European Universities vs. American Universities: We Win

European universities are nothing like American colleges and universities.

That’s the conclusion that I drew during our family’s two-week vacation in Spain and France. We were visiting my daughter Caitlin, who has been attending the University of Barcelona for two semesters.

During the vacation, I kept getting into conversations with Europeans about their universities. I had some knowledge about European universities, but the conversations reinforced what I already believed:

Compared to the European universities, Americans are very, very fortunate to possess their own unique higher-education system.

In Europe, a college education is cheap or even free and offer no frills. In Europe, you won’t find the cute liberal arts colleges where the classes are small and the professors are eager to be mentors. In Europe, classes are typically held lecture-style and professors don’t consider their roles to be mentors.  But size alone doesn’t explain the difference. Most Americans, after all, attend large state schools.

At the University of Barcelona and many other European universities, there is no central campus. The university buildings are scattered across the city. Lots of these buildings look more like office complexes. There is no heart of the university. No quadrangle to meet. No dormitories. No sports teams. No mascots.

In a subway in Paris, I struck up a conversation with a young Parisian attorney, who told me that he had gotten his MBA at the University of Chicago. He said he loved going to the University of Chicago and what he really appreciated was being about to touch his professors. I thought it was a curious choice of words, but Caitlin explained that from her experience in Europe the professors stand on raised platforms during lectures and their desk are equipped with see-through panels that separate them from pupils.

I also struck up a conversation with a physician in Great Britain, who had attended the University of Oxford. He said he wished that Great Britain offered liberal arts colleges as they do in The States. At Oxford, he only got one year to pursue a broad array of liberal arts before he was required to only take courses in his major.

We all like to gripe about higher-education in the United States, with cost being the No. 1 complaint.  I thought, however, that I’d give everyone a reason to feel fortunate that our children will be receiving their college degrees from institutions in this country.

Lynn O’Shaughnessy is the author of The College Solution and she also writes a college blog for CBSMoneyWatch. Follow her on Twitter.

Further Reading:

German University: Roughing It In College

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3 Responses to “European Universities vs. American Universities: We Win”

  1. Dave Salamander September 16, 2010 at 12:45 am #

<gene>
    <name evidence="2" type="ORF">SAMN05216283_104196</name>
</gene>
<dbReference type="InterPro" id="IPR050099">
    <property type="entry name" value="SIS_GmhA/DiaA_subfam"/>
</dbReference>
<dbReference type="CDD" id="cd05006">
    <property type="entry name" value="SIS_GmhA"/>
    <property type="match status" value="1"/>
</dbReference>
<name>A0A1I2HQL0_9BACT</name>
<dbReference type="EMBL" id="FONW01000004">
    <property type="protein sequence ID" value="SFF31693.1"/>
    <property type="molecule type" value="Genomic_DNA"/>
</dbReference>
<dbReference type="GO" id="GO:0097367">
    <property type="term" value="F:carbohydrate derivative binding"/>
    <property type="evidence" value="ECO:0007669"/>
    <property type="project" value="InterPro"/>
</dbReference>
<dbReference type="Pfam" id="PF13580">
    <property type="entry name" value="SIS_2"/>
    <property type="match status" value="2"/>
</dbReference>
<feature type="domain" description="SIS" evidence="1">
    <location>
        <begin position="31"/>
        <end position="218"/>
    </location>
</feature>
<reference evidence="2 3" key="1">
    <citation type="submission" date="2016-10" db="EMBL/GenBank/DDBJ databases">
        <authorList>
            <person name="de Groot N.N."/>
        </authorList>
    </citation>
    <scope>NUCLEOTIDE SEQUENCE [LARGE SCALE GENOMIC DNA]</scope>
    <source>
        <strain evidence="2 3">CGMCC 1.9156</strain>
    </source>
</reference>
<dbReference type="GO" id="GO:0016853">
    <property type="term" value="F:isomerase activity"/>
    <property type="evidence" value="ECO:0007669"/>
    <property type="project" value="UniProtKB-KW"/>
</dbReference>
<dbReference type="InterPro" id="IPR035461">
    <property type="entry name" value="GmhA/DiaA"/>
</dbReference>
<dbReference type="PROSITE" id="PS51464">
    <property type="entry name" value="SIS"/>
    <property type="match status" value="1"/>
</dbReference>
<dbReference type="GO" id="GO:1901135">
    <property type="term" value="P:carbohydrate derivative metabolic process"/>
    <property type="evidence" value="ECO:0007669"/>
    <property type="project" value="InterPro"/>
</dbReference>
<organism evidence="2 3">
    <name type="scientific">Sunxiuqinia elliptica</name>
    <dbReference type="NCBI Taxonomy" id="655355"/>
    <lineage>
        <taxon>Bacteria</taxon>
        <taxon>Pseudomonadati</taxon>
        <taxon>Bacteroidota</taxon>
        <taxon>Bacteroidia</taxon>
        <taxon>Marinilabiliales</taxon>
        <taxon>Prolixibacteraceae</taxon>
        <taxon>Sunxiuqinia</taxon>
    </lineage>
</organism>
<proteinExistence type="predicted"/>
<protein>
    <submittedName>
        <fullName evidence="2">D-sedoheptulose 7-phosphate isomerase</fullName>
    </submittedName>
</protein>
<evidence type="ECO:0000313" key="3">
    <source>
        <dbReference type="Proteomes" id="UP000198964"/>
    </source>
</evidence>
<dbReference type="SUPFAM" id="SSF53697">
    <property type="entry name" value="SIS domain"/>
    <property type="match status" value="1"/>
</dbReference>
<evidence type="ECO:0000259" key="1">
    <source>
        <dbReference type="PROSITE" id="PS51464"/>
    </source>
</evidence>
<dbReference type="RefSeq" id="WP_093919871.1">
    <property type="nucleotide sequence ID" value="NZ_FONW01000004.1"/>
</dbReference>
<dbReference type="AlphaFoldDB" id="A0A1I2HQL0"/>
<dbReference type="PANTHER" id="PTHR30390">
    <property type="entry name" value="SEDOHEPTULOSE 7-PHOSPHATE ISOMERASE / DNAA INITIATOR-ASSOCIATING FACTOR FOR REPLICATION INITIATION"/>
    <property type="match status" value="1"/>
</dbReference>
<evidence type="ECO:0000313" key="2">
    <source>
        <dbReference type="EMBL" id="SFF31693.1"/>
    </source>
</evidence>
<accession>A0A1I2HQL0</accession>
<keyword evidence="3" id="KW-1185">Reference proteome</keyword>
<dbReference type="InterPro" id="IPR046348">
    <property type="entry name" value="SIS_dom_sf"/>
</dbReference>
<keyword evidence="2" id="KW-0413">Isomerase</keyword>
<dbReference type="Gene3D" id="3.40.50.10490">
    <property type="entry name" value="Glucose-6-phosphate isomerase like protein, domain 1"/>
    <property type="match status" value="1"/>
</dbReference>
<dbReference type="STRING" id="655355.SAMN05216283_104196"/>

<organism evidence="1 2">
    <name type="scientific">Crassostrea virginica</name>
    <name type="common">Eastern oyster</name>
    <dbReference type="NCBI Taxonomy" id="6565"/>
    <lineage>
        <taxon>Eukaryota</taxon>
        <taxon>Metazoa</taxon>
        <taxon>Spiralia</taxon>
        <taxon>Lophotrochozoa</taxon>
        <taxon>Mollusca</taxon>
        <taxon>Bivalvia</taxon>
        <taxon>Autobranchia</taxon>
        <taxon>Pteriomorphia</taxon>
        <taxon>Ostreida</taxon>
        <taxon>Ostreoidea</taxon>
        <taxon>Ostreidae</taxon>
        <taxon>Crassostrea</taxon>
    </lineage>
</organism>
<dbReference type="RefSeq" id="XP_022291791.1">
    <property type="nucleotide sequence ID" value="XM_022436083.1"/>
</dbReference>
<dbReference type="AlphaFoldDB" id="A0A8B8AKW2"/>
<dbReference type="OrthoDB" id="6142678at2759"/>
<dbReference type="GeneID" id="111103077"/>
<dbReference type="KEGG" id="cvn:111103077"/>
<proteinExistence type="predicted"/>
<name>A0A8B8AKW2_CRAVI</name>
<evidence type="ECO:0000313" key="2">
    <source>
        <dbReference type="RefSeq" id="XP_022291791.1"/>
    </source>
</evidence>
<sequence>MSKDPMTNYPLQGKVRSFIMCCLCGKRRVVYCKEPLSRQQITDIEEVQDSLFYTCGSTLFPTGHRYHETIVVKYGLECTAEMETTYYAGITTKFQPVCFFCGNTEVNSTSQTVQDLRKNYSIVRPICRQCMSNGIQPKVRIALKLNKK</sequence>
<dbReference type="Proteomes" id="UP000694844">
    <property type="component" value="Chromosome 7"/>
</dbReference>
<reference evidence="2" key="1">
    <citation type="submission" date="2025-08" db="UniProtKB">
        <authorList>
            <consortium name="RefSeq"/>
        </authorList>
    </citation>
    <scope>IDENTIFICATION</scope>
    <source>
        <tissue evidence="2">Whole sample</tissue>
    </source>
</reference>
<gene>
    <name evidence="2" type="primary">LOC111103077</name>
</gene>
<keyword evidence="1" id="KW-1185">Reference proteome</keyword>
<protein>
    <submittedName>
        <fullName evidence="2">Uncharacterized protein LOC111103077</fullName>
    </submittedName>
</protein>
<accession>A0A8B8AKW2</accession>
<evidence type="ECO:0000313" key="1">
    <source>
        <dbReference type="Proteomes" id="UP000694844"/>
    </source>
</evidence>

You need a wider perspective. Visit institutions in Sweden, Denmark, Switzerland and other countries and then come back to the table.

  2. ?????????????? October 1, 2010 at 6:47 am #

    I got my BA in political science at Franklin & Marshall College in Lancaster, PA, briefly attended the University of Baltimore Law School (I eventually left law school in good standing due to general disillusionment with the legal industry) and later completed my MSc in International Relations and foreign languages at Royal Holloway, University of London in Egham, Surrey, UK and also received certificate degrees in foreign languages from the London School of Economics and Political Science in London and the School of Oriental and African Studies, University of London.

    I must say that your perspective is baffling to me and it really doesn’t appear that you’ve done any serious investigation into the subject. My time at these two school as well as within both the UK and US educational systems made me realize some sad truths about what I had always believed about US education. Sadly, it’s primarily money driven for one thing and the education in our liberal arts colleges is mainly fluff…good parties though, those I did enjoy but the education wasn’t as good as I got elsewhere (and there are apparently only 39 other colleges ranked higher than mine in the US) and then there is the price and the loans. I paid 3 times what my EU counterparts did to get a masters and it was still a deal compared to what my expenses would have been in the US. Plus, I feel I got so much more than I ever could have in the US; I doubt you would see the advantages during a 2 week family vacation.

    I want to get a PhD but I want to keep the loans down. I’ve already completely and totally given up on applying to US school because my experience has taught me that, frankly (and I hate saying this), they are more expensive and nowhere near as good as my options elsewhere. And, while I almost want to go to a US school based on sheer patriotism, I realize how foolish that would be (the same US school system is keeping so many in massive debt).

    So, my question to you is, if I have to take US based loans, which would you advise. Additionally, what are your thoughts on this.. or any thing related to getting rid of existing loans. Can I return my degree for a refund? Thanks

  3. Veronica Wessler October 25, 2010 at 11:02 am #

    College is not just for sports, mascots, etc. We have this in American high schools. I attend college in Germany, and frankly, I believe that not only is the education better here, but I also don’t miss the school sports, raggy mascot costumes, but yes, most of all I don’t miss waking up knowing I will need to work half my life for my education. I agree with the statement above. You were there for two weeks.

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